Girl,
I don't know what got into these two...maybe they were sipping the Peters liquid fertilizer Dad sprays on everything.

threecollie said...

Wow, if you are overburdened with those little brown lizards, just pack 'em up and send 'em north to eat the gypsy moth caterpillars! We could use a few billion, post haste. And it would be so fitting. Invasive eating invasive so to speak.
And thank you profusely for the link. I am very flattered to be included on your list.

Hurricane Teen said...

Good post! It's a shame you've got browns there now, but greens will probably still remain. Seems like we've got both here, probably a little more green than brown...at least by my observation. And for some reason they all take a liking to mating on my window in the spring. What a great thing to wake up to in the morning, eh? Anyway, all these posts are really informative. Thanks!

Floridacracker said...

Threecollie,
I will start boxing them up now. The link was long overdue. I've been slowly updating the blog list, and still have a few to add.

Hurricane,
Hope your trip went well. I think the greens will hold their own against the invaders.

Laura said...

Weird, the posts you put up! Hub went flying out of the house last week with my camera, and has since been bugging me to put up the photos of a lizard fight that he captured on the camera. I haven't got around to it so far and then I come across this post here! This past weekend, we got some good iquana shots as well, in Miami.
Life in Florida, huh? LOL

Deb said...

Ah, lizard love!

I remember the green anoles at my grandparents' house at Colee Cove. My grandma called them chameleons, and they were everywhere on the windows, and sometimes in the porch. To a Minnesota girl, going there was like visiting the tropical rainforest, with all the new an unusual creatures.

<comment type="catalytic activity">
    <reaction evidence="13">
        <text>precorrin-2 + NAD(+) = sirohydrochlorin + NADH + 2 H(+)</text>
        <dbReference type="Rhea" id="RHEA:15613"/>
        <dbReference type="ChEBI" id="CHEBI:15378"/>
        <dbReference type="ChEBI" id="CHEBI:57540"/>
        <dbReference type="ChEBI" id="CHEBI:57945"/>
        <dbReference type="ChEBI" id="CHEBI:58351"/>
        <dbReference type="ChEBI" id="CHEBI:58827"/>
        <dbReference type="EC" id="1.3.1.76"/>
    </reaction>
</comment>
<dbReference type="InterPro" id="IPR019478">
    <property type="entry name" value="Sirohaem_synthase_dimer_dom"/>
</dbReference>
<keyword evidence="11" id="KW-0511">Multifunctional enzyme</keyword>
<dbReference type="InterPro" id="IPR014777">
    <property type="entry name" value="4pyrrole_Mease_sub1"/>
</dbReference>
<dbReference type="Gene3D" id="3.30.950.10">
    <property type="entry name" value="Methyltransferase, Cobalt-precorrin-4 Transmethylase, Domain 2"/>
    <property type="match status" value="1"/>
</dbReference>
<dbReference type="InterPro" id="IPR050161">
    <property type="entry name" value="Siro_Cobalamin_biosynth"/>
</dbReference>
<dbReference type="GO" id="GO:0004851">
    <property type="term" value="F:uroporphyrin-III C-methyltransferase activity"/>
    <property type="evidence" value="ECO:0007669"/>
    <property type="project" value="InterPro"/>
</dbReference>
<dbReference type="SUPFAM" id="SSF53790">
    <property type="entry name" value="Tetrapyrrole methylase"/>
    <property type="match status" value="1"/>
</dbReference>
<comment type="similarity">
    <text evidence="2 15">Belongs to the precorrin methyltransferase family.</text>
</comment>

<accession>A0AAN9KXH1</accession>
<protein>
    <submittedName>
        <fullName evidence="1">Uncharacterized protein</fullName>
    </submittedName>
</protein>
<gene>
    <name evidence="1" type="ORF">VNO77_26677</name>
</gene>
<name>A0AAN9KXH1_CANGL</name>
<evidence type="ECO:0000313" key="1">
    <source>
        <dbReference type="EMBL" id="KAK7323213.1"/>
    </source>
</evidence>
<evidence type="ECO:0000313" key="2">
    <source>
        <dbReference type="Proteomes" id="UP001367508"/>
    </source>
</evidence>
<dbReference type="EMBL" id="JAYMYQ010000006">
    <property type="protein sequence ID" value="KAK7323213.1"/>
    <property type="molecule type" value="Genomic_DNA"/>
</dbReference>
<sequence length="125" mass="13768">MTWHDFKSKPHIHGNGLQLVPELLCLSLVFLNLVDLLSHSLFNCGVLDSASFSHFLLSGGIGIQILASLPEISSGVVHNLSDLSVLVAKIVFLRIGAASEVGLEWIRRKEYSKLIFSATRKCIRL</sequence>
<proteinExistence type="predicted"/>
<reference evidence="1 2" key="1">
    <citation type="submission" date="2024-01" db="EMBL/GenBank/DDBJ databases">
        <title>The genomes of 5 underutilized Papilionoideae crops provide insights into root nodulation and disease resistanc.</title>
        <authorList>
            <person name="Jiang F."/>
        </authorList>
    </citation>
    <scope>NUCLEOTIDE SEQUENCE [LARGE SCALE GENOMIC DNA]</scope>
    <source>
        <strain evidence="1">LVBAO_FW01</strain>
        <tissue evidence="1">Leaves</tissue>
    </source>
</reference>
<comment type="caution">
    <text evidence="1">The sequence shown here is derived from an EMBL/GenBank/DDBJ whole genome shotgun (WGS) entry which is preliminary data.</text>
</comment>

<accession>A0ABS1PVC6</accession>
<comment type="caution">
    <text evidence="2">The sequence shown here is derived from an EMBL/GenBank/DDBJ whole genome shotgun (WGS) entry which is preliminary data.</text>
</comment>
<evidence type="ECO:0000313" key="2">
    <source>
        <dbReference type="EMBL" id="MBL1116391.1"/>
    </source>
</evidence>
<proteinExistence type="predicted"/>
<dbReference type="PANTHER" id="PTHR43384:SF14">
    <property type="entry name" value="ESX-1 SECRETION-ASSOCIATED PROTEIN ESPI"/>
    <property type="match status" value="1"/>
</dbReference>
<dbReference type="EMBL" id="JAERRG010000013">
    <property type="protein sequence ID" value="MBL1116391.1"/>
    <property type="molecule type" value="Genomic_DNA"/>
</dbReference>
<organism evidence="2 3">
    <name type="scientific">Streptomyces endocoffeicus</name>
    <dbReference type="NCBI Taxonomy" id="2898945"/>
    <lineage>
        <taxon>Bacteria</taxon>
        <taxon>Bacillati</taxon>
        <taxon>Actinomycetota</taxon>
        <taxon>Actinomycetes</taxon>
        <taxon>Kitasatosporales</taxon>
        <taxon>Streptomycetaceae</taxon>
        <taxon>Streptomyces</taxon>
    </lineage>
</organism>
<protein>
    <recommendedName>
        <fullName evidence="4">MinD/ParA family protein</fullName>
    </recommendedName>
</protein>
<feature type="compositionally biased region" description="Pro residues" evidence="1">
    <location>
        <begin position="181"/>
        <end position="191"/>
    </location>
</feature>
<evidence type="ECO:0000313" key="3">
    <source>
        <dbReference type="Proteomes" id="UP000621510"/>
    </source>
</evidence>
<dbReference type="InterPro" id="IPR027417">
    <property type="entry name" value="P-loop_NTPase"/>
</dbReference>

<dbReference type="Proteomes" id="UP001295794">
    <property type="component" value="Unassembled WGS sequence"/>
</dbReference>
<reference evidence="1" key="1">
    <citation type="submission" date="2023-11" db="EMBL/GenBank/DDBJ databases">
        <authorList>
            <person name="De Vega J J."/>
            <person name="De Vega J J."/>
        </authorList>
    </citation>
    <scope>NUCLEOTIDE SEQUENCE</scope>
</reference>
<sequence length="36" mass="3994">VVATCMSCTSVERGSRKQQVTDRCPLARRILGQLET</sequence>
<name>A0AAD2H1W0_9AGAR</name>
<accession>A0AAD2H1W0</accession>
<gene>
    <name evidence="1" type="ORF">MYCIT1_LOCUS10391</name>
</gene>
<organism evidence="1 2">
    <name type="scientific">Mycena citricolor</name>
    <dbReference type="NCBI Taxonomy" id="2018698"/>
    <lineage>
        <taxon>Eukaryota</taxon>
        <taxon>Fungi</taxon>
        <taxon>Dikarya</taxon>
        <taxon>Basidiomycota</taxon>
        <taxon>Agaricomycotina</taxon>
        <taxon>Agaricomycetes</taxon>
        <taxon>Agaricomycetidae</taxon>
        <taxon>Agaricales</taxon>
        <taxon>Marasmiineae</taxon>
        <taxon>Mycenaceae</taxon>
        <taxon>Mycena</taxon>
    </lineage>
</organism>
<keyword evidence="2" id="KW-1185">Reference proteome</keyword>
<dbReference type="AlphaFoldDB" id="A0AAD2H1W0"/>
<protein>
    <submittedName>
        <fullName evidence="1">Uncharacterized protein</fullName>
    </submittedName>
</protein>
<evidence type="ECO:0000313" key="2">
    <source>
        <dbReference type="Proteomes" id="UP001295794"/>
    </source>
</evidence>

Floridacracker said...

Laura,
Lizard fight? I'm in!

Deb,
We grew up calling them that also, I still do half the time. If I did that here on the web, I'd get corrected by the taxonomy police :)

Wayne said...

FC - we've got green anoles here too and fortunately not the brown Cubans. However our green anoles do a pretty good job of turning brown on the right vegetation. Can you tell the difference? Hope those guys don't move north.

We've also got eastern fence lizards, which I really like - they remind me of tiny dinosaurs, more spiny and chunky than the anoles.

Speaking of niches, I've been watching our two resident species of flycatchers for a couple of years. The eastern phoebes tend to stick to 10-20 feet above the ground, while the great crested flycatchers seem to prefer to hunt far above that level. It's pretty amazing to watch, and I'm glad they can find a way to get along because I like both of them. A lot.

Floridacracker said...

Wayne,
I think the cold will keep the exotic browns at bay in GA. I don't know how the cold tolerance of the browns compares with our native greens.

I like the fence lizards too. Tried to photo one yesterday, but it was a game of "my side of the tree peek a boo"
I never could get on the same side of the trunk as the lizard.

Wayne said...

Spy vs spy. How that brings back memories.

Floridacracker said...

Wayne,
It's a mad, mad world.

Abandoned in Pasadena said...

WOW...what a GREAT last shot! May your green anoles over populate your forests and may your brown anoles be sterile.

Paige said...

I wondered how they did "it"
Nice Blog I'll be back